At a recent conference for teachers of modern languages in the New York City area, one presenter began her session, with what’s become the obligatory turn and talk warm-up, by asking us to fill in the blanks: “I used to ____________ but now I __________.” I scribbled down a few ideas before landing on something I thought worth sharing with the attendees nearby: “I used to think planning is everything, but now I know the importance of adapting in the moment. A nice conversation ensued with colleagues about how knowing and applying “best practices” are two different things, and how with each school year we put something new into practice. I think this is the beauty in teaching — you get to invent and reinvent on a daily basis. Don’t get me wrong, I recycle lessons and have a Google Drive folder labeled “actividades” that can be differentiated to almost any level in a pinch, but I thoroughly enjoy being in a work space that allows for the freedom and creativity to try new things regularly. Innovation seems to me a necessary skill that everyone in education does, noticeably or tacitly, on a regular basis.
As a language teacher focused on increasing my students’ proficiency levels, my number one goal is for them to communicate more naturally. This is not a hard selling point: ask anyone learning a second, third, fourth, etc. language and they will tell you they want “to be able to have a conversation.” One way I have found to bring the spontaneity of a conversation successfully into the classroom is by taking a moment to begin each class with an invitation to students to share something newsworthy with their classmates – it can be local, national, or global. This has increased their active vocabulary of current issues, many very specific that you wouldn’t come across in a textbook, although, I admit after just shy of a semester doing this, I’ve found very local — things happening at school and in classes — and sports headlines — did I mention I work at an all boys school? — to be the most common, leading topics.
Nevertheless, it is a great way to hear what students are interested in, who and what they’re following outside of school, what other happenings they’re un/aware of; and best of all, it demands all of us to be present in the moment: for those first few moments, we are not worried about who did or did not complete the homework, or what class they’re coming from, or what exam awaits them later in the day. In short, students are active participants, contextualizing content and constructing knowledge. Taking time out of the “curriculum” to discuss the news has had meaningful impact on my classes, and more often than not, leads to students looking into issues more thoroughly on their own. Here’s one example: when Juan Guaidó recently self-proclaimed himself president of Venezuela, the class discussion spanned the legality of his statement, the January 10th presidential elections, the booming economy under the previous administration, and the implications of the U.S. foreign policy in Latin America. No, this wasn’t done in a “moment” at the start of class, but developed over several weeks and is still something we are following as a class; if you asked me back in September, I couldn’t have imagined covering this topic in as much detail with a group of sophomores…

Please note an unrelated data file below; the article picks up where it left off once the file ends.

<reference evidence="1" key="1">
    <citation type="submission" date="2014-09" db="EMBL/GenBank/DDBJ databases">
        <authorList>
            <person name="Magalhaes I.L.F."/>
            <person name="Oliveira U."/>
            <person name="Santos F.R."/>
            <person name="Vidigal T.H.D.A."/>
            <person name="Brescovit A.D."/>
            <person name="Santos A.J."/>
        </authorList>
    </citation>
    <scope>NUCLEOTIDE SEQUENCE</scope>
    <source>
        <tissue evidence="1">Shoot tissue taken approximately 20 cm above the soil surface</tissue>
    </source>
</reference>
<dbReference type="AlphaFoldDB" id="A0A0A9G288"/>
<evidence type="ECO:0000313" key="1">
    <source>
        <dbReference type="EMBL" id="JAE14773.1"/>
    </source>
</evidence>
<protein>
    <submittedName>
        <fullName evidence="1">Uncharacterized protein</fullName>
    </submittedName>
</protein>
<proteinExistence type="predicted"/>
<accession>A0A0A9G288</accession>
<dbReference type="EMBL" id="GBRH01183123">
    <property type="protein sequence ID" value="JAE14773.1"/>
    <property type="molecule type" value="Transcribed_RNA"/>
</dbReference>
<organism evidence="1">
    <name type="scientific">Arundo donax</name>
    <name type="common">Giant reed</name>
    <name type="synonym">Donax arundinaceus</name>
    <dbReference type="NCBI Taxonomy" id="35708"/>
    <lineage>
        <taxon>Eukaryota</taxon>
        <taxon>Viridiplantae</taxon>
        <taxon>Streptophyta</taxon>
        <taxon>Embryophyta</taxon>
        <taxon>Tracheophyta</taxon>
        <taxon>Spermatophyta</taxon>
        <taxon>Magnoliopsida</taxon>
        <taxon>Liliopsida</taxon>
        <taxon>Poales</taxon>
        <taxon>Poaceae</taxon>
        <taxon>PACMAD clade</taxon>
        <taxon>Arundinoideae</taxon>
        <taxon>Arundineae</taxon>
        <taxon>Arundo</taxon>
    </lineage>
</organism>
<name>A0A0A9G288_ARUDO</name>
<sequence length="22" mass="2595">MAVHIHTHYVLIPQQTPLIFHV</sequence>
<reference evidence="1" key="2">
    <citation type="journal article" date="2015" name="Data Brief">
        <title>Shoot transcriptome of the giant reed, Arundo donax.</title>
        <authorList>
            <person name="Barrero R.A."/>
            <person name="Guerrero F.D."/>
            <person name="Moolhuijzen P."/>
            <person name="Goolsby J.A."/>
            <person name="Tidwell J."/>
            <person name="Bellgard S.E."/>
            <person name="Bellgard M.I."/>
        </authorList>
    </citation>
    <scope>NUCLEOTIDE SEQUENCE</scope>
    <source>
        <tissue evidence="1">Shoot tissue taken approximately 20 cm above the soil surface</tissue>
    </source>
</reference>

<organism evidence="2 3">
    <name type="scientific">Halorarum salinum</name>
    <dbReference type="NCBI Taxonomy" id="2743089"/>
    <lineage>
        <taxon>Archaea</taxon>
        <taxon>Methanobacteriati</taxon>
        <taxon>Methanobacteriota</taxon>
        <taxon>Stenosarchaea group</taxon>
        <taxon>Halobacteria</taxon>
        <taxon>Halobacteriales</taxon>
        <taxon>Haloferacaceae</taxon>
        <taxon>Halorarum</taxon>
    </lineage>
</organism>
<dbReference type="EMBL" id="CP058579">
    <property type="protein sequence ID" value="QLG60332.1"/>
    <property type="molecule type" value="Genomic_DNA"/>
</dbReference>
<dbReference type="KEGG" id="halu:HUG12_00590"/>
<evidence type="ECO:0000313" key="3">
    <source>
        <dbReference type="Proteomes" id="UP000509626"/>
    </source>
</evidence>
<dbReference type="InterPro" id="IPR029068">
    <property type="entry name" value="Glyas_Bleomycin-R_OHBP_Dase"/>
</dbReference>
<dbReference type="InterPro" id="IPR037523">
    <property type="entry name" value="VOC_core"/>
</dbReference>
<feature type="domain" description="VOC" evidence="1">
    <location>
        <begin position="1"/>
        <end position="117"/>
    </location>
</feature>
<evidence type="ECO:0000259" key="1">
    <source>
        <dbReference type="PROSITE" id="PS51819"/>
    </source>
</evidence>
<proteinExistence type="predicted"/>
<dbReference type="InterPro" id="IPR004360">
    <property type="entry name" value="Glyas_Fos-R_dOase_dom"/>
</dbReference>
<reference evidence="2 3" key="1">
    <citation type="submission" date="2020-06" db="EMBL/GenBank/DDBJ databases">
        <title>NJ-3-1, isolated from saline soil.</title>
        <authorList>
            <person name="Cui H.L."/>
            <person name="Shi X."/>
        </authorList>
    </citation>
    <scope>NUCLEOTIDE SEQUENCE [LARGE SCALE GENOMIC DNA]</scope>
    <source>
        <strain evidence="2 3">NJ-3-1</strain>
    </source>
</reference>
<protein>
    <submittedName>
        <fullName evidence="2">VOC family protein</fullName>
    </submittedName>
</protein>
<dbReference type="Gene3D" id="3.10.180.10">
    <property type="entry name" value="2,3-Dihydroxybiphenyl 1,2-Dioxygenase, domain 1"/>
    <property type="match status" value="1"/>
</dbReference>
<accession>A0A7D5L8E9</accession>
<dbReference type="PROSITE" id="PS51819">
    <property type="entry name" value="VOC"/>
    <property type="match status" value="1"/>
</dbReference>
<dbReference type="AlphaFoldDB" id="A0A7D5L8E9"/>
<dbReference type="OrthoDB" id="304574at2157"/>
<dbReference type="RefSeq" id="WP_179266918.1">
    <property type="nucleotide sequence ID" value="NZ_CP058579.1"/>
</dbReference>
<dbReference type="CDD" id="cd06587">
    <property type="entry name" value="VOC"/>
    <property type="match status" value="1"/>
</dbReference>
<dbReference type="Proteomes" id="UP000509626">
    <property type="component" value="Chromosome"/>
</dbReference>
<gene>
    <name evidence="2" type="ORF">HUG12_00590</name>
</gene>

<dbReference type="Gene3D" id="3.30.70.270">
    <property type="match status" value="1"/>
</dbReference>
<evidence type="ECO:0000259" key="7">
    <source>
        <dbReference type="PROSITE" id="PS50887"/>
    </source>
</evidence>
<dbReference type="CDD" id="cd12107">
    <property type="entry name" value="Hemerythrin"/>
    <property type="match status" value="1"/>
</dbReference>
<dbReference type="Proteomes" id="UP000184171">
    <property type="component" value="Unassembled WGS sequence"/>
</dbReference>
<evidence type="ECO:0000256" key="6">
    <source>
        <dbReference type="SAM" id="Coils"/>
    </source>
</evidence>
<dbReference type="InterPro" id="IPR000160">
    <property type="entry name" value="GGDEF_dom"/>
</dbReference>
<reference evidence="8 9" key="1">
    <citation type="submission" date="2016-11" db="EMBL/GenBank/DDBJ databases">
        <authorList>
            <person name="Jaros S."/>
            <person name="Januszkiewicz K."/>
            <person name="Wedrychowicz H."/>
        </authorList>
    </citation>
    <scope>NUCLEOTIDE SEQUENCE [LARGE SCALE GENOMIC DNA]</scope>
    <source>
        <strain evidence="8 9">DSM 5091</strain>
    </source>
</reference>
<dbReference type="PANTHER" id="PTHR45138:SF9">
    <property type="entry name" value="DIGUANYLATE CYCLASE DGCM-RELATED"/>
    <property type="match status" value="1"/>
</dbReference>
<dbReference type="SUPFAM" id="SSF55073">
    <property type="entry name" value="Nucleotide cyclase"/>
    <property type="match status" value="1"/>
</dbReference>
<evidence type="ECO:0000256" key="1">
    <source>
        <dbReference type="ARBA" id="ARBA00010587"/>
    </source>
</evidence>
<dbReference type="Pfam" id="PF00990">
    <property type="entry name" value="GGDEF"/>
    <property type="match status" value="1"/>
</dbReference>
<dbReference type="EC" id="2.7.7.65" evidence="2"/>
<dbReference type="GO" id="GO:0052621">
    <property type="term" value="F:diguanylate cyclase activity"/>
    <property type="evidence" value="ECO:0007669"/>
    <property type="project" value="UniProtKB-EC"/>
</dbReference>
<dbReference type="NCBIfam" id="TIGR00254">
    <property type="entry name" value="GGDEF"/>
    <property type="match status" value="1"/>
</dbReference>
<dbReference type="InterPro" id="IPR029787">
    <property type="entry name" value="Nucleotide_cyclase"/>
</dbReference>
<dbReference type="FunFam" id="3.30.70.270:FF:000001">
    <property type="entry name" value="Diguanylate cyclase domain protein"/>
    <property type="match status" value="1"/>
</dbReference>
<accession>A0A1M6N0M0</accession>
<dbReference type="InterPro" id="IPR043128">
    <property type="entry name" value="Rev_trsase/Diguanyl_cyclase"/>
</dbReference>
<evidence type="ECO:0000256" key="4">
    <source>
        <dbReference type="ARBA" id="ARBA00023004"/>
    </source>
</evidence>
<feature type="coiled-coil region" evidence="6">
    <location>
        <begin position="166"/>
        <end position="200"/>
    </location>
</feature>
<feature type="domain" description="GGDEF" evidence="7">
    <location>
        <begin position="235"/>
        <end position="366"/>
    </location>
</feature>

In addition to using newsworthy topics as a warm-up, I have found using the news in class to be a great resource, easily adaptable to the regularly scheduled programming, i.e. the curriculum. As a language teacher, I realize this might be easier given the topics we cover throughout the year, but I imagine many of the same considerations could be taken into account in other disciplines, not to mention the overriding Jesuit ideals that span our work. News outlets — from traditional news sites to social media platforms — have more and better reports available using new media, live streams, videos, virtual reality, and other interactive features that are easy to access and share. Even comparing one news story across multiple platforms gives students a broader perspective on an issue, allows them to build vocabulary while analyzing the writer’s point of view, and, ultimately, helps them to develop their digital literacies. It’s a great way to see students working as both critical learners and global citizens. At the conference I mentioned at the start, I gave a presentation on other ways of incorporating news in the language classroom; if you’re interested, you can see more examples in this slide presentation: “What’s New(s)?: Current Affairs in the Language Classroom.”
As spring begins to take hold here in Jersey City, and we anticipate the fast-approaching end of the school year, I look forward to reflecting on others areas of innovation in my day-to-day work, and hearing others’ thoughts, ideas, and ongoing work!